Timeline... 1870 - 1879

The World

1876:  Battle of Little Bighorn, June 25 and 26. A combined Lakota, Northern Cheyenne and Arapaho force, overwhelms the 7th Cavalry Regiment of the United States.

1876: Alexander Graham Bell successfully transmits the first bi-directional transmission of clear speech. An improved design for the “telephone” was patented the next year.



The newly created Northwest Mounted Police march west from Dufferin, Manitoba, on passing the Turtle Mountains they have a brief glimpse of some of the Minnesota Sioux and their white captives.  


1874 - July 31 - First Russian Mennonites arrive at Winnipeg on the steamer International.

1878 - December 4 - First freight by rail reached St. Boniface. Two days later, the first freight for export was shipped by rail from St. Boniface via steamer.

Rapid City (originally known as Farmer’s Crossing) established. A Land Office was located there.  

First grain elevator built in Niverville.

Steamboats service established the Assiniboine as far as Fort Ellice.

Hartney and the R.M. of Cameron


A large number of Santee Sioux had lived in the Turtle Mountains and along the Souris River since 1863.  In 1872 the Sioux along the river moved to a proposed reservation just south and west of Grande. Clariere.  This temporary 36 square mile reserve was only in use for a short time until a permanent reserve was set up.


A Sioux Reserve is established at the junction of the Assiniboine and Oak Rivers.  This is the Oak River Reserve although it is often referred to as Sioux Valley.  Today it has a population of around 1,000 people, most of whom are Santee.  At least two families on the Reserve claim their relatives were involved in the Custer Massacre.


Battle of Little Bighorn

The western Sioux, Oglallas and Hunkpapas, along with the Santee realized by 1870, that the Americans intended to take their homeland regardless of the terms of the Laramie Treaties of 1851 and 1868.  War with the U.S. Army followed with the Sioux winning two great victories against General Crook and General Custer.  But, then fortunes changed and the Sioux began the long migration to Canada in 1876.

According to L.C. Lockwood, a civilian Scout and Custer’s Troops in 1876, following the Custer Massacre, one band of Sioux escaped to the Turtle Mountain camping on the Canadian side beside Lake Flossie.

From there they sent raiding parties into the Dakotas to attack army units and American settlements.  To counteract his, the U.S. 7th Cavalry was sent north to patrol the Canadian border along the Souris River and Turtle Mountains.  These attacks by the Sioux continued for two years.  In 1878, the U.S. Army still kept pickets at Fort Lincoln (present day Bismarck) on the Missouri River, as the Sioux from the Turtles had attacked the fort several times.  It appears that this band of Sioux, probably Hunkpapas, maintained this Turtle Mountain stronghold until 1885 and probably later.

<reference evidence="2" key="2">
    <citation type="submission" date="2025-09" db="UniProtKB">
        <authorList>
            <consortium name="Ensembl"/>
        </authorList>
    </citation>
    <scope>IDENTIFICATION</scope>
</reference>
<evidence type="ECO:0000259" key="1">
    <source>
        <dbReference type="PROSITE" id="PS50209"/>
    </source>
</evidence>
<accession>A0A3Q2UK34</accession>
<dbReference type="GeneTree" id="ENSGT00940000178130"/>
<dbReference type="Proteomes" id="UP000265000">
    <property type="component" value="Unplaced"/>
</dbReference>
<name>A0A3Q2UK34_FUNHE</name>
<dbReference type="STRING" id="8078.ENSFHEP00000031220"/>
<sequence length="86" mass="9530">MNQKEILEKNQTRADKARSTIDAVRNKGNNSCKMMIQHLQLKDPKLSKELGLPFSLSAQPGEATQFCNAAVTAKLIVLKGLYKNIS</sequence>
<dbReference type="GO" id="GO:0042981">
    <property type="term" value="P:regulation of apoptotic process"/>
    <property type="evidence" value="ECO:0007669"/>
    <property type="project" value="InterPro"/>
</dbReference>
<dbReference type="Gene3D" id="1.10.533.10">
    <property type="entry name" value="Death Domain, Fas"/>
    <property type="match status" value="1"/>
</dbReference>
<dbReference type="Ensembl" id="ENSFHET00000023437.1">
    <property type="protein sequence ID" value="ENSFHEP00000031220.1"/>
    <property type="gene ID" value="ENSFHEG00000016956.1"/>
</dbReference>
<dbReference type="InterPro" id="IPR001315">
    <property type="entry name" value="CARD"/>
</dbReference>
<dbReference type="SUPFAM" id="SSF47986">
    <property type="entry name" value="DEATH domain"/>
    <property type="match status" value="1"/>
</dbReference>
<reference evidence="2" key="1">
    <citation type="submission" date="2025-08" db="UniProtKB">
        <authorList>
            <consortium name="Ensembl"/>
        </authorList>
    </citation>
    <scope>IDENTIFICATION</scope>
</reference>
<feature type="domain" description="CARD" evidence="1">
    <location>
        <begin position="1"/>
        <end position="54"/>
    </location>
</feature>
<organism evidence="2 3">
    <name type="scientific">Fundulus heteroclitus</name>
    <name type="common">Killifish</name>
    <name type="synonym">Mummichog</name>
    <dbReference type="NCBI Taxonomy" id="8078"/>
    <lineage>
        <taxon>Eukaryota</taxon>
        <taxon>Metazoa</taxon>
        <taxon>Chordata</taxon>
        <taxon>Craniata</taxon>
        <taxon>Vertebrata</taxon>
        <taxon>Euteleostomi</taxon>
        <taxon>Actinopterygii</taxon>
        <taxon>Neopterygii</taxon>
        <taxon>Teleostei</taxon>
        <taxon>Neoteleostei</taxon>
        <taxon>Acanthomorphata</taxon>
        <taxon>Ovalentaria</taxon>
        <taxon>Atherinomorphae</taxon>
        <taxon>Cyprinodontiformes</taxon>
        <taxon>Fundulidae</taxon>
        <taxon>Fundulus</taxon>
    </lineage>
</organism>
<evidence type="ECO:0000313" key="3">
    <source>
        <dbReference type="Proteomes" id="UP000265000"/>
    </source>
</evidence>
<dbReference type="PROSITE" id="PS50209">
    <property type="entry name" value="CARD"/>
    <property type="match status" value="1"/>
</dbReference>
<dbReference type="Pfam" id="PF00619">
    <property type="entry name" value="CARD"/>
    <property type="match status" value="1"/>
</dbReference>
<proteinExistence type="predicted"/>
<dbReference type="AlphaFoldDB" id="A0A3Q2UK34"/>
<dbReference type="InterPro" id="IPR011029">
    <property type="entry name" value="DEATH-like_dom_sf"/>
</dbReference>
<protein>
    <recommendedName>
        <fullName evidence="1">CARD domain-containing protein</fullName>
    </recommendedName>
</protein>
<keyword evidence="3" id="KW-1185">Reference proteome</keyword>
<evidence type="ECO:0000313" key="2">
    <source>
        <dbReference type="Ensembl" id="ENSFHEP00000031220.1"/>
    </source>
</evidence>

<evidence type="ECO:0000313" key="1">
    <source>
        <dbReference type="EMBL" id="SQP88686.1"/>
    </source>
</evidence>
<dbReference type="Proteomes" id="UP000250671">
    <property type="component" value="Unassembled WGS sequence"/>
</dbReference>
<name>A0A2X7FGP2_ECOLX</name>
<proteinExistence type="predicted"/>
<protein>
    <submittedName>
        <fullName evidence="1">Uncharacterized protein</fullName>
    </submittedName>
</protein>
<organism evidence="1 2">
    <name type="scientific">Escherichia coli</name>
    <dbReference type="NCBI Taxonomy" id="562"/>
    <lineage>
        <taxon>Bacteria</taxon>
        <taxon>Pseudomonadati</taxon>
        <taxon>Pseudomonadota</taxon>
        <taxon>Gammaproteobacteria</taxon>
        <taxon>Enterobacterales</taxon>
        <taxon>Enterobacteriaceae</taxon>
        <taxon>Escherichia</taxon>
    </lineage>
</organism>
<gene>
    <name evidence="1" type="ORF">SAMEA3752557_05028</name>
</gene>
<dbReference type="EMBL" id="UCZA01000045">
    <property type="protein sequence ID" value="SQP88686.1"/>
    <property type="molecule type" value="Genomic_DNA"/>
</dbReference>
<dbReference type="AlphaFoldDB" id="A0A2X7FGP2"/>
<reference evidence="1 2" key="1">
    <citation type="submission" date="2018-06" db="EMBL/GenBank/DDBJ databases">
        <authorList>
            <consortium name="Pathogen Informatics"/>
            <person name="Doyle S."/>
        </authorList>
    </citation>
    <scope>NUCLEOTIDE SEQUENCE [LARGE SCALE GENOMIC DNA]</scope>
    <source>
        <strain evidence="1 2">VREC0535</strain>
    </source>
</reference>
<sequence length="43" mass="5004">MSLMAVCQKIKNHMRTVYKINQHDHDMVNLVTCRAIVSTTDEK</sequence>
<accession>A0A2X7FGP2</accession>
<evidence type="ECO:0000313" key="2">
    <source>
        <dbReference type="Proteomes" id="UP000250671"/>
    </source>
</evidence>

By the end of 1876 more than 7,000 Sioux had crossed the Medicine line into Canada.  


The Santee Sioux, in the Turtles, request a reserve from the Manitoba Lieutenant-Governor.  This was granted them on their promise not to aid the American Sioux, who were still at war with the American authorities, and in 1878 they received a reserve north of Pipestone near Oak Lake.  Today this is called the Oak Lake Reserve.

In the same year a Turtle Mountain Reserve was established for a group of Wapheton Sioux and some Hunkpapas from Lake Flossie.  This reserve operated until 1907 when its residents were moved to the Oak Lake Reserve.  In 1908 then the Oak Lake Reserve included Waphetons, Santee, a few Hunkpapas and some descendents of Chief Inkpaduta (Santess outlawed before 1862 by the main Santee Nation).


Some of the Manitoba Sioux join one of the last Metis buffalo hunting parties, a group of 500 men, women and children. While hunting along the Souris River in Dakota they are attacked by General Miles and the American Cavalry.  The Sioux were forced to withdraw to Canada but the Metis were taken prisoner.  The American authorities then tried to settle the Metis permanently in the Turtle Mountains and on the American side.  This may have been the beginning of a Metis settlement that exists in the Turtles today.

A group of Ontario settlers started the settlement of Old Deloraine to the north of the Turtle Mountains in Manitoba.   

Two settlements appear on the Souris River.  A Plum Creek settlement was started by Squire Sowden which became the present town of Souris.  North east of Hartney a small village called Malta began.  One of the first settlers was Jack Selby from Montana.  He homesteaded on the south side of the river on ec. 34, Tp. 6, Rge. 23.   Malta had a blacksmith shop, a boarding house and a store, but in 1889 when the C.P.R. built on the south side of the river, the residents all moved to form the village of Menteith.  To the south of Malta a ferry operated on the Section 7.